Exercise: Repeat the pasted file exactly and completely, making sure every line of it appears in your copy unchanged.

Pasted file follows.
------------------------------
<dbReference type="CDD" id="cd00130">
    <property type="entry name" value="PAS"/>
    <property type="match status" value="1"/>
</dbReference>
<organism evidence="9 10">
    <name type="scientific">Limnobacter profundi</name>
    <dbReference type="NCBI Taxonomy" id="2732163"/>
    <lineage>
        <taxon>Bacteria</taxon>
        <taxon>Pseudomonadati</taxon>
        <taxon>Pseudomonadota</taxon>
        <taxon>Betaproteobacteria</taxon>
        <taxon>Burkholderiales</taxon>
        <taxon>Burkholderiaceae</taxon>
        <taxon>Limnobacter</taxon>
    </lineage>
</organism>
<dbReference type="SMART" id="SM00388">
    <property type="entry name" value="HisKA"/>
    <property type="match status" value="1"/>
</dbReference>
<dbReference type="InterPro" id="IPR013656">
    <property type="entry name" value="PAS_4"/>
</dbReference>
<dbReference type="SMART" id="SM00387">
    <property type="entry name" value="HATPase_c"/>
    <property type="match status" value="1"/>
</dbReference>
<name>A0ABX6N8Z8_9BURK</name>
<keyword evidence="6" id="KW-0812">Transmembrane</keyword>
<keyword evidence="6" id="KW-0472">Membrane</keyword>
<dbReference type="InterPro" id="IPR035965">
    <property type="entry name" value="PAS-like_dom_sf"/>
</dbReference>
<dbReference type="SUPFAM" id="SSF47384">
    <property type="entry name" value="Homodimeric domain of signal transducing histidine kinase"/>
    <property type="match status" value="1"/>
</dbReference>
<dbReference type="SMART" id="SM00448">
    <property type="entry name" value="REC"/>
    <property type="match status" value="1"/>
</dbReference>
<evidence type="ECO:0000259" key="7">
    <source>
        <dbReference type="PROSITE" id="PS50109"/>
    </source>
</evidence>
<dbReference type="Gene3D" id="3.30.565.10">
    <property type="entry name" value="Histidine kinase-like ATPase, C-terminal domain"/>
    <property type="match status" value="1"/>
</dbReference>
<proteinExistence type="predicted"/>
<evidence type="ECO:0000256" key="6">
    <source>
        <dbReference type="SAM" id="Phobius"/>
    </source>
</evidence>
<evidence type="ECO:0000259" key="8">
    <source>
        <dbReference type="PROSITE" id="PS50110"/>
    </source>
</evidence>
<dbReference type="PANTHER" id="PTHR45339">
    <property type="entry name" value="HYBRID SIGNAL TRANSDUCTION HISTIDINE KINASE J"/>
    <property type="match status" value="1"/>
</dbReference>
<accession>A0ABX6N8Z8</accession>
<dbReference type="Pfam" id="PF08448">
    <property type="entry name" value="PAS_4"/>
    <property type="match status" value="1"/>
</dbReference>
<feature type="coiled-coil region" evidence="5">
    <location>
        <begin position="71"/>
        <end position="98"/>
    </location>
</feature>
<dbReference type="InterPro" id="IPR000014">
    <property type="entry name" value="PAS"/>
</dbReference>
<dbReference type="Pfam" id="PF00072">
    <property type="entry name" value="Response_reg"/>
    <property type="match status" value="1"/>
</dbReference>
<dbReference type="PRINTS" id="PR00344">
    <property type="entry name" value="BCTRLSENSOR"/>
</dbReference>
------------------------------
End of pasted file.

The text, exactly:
<dbReference type="CDD" id="cd00130">
    <property type="entry name" value="PAS"/>
    <property type="match status" value="1"/>
</dbReference>
<organism evidence="9 10">
    <name type="scientific">Limnobacter profundi</name>
    <dbReference type="NCBI Taxonomy" id="2732163"/>
    <lineage>
        <taxon>Bacteria</taxon>
        <taxon>Pseudomonadati</taxon>
        <taxon>Pseudomonadota</taxon>
        <taxon>Betaproteobacteria</taxon>
        <taxon>Burkholderiales</taxon>
        <taxon>Burkholderiaceae</taxon>
        <taxon>Limnobacter</taxon>
    </lineage>
</organism>
<dbReference type="SMART" id="SM00388">
    <property type="entry name" value="HisKA"/>
    <property type="match status" value="1"/>
</dbReference>
<dbReference type="InterPro" id="IPR013656">
    <property type="entry name" value="PAS_4"/>
</dbReference>
<dbReference type="SMART" id="SM00387">
    <property type="entry name" value="HATPase_c"/>
    <property type="match status" value="1"/>
</dbReference>
<name>A0ABX6N8Z8_9BURK</name>
<keyword evidence="6" id="KW-0812">Transmembrane</keyword>
<keyword evidence="6" id="KW-0472">Membrane</keyword>
<dbReference type="InterPro" id="IPR035965">
    <property type="entry name" value="PAS-like_dom_sf"/>
</dbReference>
<dbReference type="SUPFAM" id="SSF47384">
    <property type="entry name" value="Homodimeric domain of signal transducing histidine kinase"/>
    <property type="match status" value="1"/>
</dbReference>
<dbReference type="SMART" id="SM00448">
    <property type="entry name" value="REC"/>
    <property type="match status" value="1"/>
</dbReference>
<evidence type="ECO:0000259" key="7">
    <source>
        <dbReference type="PROSITE" id="PS50109"/>
    </source>
</evidence>
<dbReference type="Gene3D" id="3.30.565.10">
    <property type="entry name" value="Histidine kinase-like ATPase, C-terminal domain"/>
    <property type="match status" value="1"/>
</dbReference>
<proteinExistence type="predicted"/>
<evidence type="ECO:0000256" key="6">
    <source>
        <dbReference type="SAM" id="Phobius"/>
    </source>
</evidence>
<evidence type="ECO:0000259" key="8">
    <source>
        <dbReference type="PROSITE" id="PS50110"/>
    </source>
</evidence>
<dbReference type="PANTHER" id="PTHR45339">
    <property type="entry name" value="HYBRID SIGNAL TRANSDUCTION HISTIDINE KINASE J"/>
    <property type="match status" value="1"/>
</dbReference>
<accession>A0ABX6N8Z8</accession>
<dbReference type="Pfam" id="PF08448">
    <property type="entry name" value="PAS_4"/>
    <property type="match status" value="1"/>
</dbReference>
<feature type="coiled-coil region" evidence="5">
    <location>
        <begin position="71"/>
        <end position="98"/>
    </location>
</feature>
<dbReference type="InterPro" id="IPR000014">
    <property type="entry name" value="PAS"/>
</dbReference>
<dbReference type="Pfam" id="PF00072">
    <property type="entry name" value="Response_reg"/>
    <property type="match status" value="1"/>
</dbReference>
<dbReference type="PRINTS" id="PR00344">
    <property type="entry name" value="BCTRLSENSOR"/>
</dbReference>